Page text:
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TonyL May 10, 2018 10:52 AM

It suspect they are on two mechanical floors now and those tend to take a little longer to complete from what I have seen.

NYguy May 12, 2018 4:20 PM




NYguy May 15, 2018 3:37 AM


Skyguy_7 May 15, 2018 12:21 PM

It could T/O now
And holy crap that would be tall
For the area.
But instead,
SHoP makes no small plans.

What do you think, art spook?

TonyL May 15, 2018 3:11 PM

Currently at Floor 62. 808 feet.

NYguy May 15, 2018 6:43 PM


rofina May 15, 2018 8:18 PM

Sweet Lord, this thing will be absurd when topped out.

Absurd in the best possible way.

TechTalkGuy May 15, 2018 8:19 PM

Looks good, but is it true that traffic through Central Park has been closed?

Prezrezc May 15, 2018 8:26 PM

The south-facing glass and vertical spandrels(?) seem a good bit darker than I thought.

I know that reflected sunlight isn't playing a role here; but still...

Crawford May 15, 2018 8:37 PM


Originally Posted by TechTalkGuy (Post 8188854)
Looks good, but is it true that traffic through Central Park has been closed?

Yes. Car traffic is no longer allowed anywhere in Central Park, except obviously for the transverses.

Same with Prospect Park, BTW.

TechTalkGuy May 15, 2018 8:43 PM

:previous: They are ruining the city! :rolleyes:

NYguy May 17, 2018 3:49 PM


The condominiums in the Steinway Tower, a 1,428-foot tall building going up in an area known as “Billionaires’ Row,” start at $7 million and go up to $59 million for the most expensive penthouse, according to, a real estate listings and research company. Condominiums on high floors are between $20 million and $30 million. All told, the developers expect to reap $1.45 billion from sales.

Building in the shadows: 3.2M sf of new construction being built with this permit

By Kevin Sun
May 16, 2018


Among the many skyscrapers sprouting up along “Billionaires’ Row,” there is one that’s technically not a new building at all. JDS Development Group and Property Markets Group’s skinny condo project at 111 West 57th Street is classified as an alteration of the Steinway Hall building – an alteration that adds 300,000 square feet in floor space and 66 additional stories.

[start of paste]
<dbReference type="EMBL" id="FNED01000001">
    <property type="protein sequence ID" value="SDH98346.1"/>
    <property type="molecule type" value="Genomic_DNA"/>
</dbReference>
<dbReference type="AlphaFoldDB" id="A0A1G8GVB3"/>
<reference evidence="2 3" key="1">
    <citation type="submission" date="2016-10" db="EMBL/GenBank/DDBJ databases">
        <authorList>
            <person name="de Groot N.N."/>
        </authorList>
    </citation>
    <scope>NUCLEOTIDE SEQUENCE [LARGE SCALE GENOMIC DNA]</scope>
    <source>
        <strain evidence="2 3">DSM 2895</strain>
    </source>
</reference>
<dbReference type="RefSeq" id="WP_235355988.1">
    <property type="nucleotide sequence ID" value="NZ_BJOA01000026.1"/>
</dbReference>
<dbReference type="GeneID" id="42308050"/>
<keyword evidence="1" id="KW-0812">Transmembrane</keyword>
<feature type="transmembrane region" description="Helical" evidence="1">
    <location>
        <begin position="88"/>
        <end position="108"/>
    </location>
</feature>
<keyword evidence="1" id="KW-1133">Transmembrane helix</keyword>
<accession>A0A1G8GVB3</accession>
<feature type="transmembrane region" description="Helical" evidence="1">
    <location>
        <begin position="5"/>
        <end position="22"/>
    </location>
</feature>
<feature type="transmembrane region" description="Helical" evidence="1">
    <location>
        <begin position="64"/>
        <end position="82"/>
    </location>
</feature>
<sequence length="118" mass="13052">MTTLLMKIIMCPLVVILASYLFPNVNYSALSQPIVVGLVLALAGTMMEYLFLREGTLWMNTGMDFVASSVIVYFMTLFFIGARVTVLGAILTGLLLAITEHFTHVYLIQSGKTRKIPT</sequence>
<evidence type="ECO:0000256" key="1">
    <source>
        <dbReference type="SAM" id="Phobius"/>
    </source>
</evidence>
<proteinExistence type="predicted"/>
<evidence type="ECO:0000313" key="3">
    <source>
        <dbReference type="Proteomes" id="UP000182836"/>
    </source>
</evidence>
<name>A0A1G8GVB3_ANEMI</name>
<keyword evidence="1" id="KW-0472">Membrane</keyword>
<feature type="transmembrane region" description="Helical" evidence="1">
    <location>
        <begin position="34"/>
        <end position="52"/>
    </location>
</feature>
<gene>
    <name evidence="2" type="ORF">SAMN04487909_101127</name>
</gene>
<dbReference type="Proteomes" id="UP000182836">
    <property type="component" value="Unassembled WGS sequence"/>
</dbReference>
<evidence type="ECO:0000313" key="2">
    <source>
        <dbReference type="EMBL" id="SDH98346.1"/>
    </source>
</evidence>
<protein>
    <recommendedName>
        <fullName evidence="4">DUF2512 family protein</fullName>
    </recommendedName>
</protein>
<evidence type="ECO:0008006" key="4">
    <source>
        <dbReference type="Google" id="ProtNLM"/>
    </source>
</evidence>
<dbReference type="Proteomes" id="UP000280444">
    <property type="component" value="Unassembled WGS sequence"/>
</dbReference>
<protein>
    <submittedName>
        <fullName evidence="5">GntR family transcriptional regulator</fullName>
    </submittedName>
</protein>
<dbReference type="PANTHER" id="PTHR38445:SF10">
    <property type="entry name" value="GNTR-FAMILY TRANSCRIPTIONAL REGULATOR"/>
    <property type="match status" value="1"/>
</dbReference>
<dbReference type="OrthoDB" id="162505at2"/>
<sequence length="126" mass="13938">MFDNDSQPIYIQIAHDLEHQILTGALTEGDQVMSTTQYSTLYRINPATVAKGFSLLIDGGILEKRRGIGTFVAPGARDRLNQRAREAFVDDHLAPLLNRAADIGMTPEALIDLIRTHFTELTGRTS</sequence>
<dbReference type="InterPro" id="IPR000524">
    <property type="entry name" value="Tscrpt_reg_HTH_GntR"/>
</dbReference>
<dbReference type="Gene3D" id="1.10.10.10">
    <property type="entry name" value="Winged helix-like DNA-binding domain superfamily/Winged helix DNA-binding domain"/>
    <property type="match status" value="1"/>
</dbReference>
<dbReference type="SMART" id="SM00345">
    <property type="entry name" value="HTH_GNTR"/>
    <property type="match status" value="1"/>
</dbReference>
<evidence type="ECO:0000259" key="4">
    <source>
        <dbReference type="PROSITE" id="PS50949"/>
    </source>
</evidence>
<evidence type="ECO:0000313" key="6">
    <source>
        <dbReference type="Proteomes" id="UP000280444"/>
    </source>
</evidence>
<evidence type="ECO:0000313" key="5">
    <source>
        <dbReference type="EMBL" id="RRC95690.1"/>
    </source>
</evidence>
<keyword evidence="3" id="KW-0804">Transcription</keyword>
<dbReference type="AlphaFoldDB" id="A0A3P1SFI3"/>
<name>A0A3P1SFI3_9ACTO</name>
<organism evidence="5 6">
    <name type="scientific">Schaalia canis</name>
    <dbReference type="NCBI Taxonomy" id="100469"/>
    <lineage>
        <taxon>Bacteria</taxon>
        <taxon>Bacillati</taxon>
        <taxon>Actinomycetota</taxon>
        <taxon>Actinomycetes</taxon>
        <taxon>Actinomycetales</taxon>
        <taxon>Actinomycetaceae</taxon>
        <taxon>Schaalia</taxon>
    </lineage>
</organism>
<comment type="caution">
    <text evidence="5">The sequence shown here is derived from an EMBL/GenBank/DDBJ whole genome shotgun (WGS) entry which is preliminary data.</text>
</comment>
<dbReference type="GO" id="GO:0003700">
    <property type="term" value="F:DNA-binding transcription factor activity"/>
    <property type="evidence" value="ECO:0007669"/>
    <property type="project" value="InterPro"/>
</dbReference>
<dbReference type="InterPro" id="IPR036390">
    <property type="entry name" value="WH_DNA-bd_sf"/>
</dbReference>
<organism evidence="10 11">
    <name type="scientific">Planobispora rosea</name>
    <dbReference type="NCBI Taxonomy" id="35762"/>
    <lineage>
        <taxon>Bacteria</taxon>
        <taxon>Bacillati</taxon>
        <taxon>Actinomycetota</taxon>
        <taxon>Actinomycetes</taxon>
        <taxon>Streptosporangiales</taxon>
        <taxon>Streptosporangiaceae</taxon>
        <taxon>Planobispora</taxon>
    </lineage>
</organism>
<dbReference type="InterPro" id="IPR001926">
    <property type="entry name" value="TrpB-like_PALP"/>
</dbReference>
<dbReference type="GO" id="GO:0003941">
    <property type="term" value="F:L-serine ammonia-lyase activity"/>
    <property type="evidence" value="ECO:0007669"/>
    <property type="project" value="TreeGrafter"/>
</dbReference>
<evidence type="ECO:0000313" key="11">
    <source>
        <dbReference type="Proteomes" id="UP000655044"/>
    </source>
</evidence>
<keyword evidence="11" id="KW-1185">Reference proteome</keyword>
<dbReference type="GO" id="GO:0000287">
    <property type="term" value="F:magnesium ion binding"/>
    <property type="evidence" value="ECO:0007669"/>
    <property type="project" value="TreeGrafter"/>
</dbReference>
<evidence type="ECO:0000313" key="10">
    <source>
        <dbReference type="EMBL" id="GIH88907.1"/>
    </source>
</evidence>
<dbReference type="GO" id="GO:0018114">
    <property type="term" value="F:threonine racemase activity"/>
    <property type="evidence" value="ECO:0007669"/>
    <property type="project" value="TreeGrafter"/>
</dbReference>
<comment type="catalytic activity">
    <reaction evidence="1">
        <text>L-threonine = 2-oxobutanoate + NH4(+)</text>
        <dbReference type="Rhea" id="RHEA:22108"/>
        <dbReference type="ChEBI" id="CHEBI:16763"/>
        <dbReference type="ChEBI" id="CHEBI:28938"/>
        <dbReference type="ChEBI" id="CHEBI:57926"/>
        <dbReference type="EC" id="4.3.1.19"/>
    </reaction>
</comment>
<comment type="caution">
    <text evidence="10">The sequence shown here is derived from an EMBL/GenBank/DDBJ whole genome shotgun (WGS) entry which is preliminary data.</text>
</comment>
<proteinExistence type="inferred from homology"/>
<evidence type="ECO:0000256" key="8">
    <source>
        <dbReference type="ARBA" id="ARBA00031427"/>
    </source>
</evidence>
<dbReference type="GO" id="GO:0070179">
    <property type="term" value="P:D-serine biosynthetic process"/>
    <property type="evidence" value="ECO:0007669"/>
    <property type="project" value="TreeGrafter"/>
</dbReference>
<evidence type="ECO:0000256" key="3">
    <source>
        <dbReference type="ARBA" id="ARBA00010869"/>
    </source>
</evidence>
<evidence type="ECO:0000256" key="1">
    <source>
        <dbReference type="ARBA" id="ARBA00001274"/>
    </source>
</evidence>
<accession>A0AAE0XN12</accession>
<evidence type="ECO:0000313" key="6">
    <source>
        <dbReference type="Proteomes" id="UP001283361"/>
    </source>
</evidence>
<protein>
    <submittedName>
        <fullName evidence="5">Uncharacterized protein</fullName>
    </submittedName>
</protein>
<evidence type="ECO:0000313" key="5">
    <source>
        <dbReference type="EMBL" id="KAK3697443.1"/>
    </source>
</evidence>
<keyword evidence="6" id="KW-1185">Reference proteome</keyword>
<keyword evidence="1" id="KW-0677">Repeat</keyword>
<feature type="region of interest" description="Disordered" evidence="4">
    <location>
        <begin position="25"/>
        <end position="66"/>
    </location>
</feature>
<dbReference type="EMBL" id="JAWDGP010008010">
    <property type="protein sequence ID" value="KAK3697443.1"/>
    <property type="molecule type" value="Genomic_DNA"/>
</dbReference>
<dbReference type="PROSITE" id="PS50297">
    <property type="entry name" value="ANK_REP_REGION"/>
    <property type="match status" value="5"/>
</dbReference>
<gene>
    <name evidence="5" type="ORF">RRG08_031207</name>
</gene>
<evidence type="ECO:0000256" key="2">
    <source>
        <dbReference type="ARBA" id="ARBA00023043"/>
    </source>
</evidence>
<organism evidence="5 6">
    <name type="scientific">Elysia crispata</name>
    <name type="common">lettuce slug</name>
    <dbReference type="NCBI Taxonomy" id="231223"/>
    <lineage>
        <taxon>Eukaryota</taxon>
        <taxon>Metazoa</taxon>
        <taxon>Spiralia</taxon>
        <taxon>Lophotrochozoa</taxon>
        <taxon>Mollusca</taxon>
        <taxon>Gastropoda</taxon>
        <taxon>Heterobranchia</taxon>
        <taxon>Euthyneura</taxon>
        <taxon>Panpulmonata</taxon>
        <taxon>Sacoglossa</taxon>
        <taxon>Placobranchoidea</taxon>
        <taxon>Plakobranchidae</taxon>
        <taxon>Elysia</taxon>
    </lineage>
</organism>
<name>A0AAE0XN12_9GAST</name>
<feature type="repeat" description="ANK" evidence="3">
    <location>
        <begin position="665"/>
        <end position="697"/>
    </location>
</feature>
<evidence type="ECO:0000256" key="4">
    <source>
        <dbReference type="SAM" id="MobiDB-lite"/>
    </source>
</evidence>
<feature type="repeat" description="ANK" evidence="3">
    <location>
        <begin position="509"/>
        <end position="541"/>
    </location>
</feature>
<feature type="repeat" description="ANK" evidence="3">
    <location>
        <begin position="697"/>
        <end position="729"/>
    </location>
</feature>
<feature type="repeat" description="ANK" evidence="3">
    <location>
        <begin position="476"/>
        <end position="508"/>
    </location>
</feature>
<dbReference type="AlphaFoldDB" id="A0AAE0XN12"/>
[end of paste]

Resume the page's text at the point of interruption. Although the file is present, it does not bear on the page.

That project, and many others that the New York City Department of Buildings has officially categorized as alterations, highlights the technical intricacies of determining what counts as a “new building” – a definition that has major significance for developers navigating complex building and zoning rules.

“There’s a bright line between when something is no longer an alteration and then has to be filed as a new building permit, and this is something the Department enforces carefully,” said Mitchell Korbey, a zoning and land use expert at law firm Herrick Feinstein.


The 30 largest alteration jobs currently in progress — with additions ranging from 62,000 to 320,000 square feet — are expected to add a total of 3.6 million square feet of floor space to the city, according to a data analysis by the The Real Deal. That compares with the approximately 190 million square feet under way in new building filings, the analysis showed.


In its simplest form, DOB rules require all jobs that preserve any existing building elements – including parts of foundations or facades – to be filed as “alterations” and not as “new buildings.” Basically, either you totally demolish, or you amend it.

Alterations to old buildings are generally allowed to follow old building codes (with exceptions for things like safety and the environment), which is often advantageous to developers looking to maximize returns on their space. But if an “alteration” more than doubles a building’s floor area (technically, the cutoff point is a 110 percent increase), then the latest building code comes into effect as if it were a brand new building.

TechTalkGuy May 18, 2018 3:16 AM

:previous: When a building is retrofitted with additional height, are they subjected to the "Air Rights" allocation of air space?

NYguy May 18, 2018 4:17 AM


Originally Posted by TechTalkGuy (Post 8191988)
:previous: When a building is retrofitted with additional height, are they subjected to the "Air Rights" allocation of air space?

Yes, this one uses combined air rights. It was originally going to be a smaller tower next to Steinway.






TK2001 May 20, 2018 12:49 AM

patriotizzy May 21, 2018 12:32 AM

As much as I'd love to see this in her completed form, I appreciate that this is a slow one. Soon will come the time when it is complete, but for now it is an exciting future I am excitedly anticipating. This one will make a mark in skyscraper history, and seeing her flourish into reality is a dream our eyes have the privilege to witness.

TechTalkGuy May 21, 2018 12:51 AM

This will have a similar impact you get from the ESB for sure! ;)

NYguy May 21, 2018 4:34 AM



Iain Henderson

NYguy May 22, 2018 2:58 AM


NYguy May 23, 2018 12:34 AM

MAY 22, 2018

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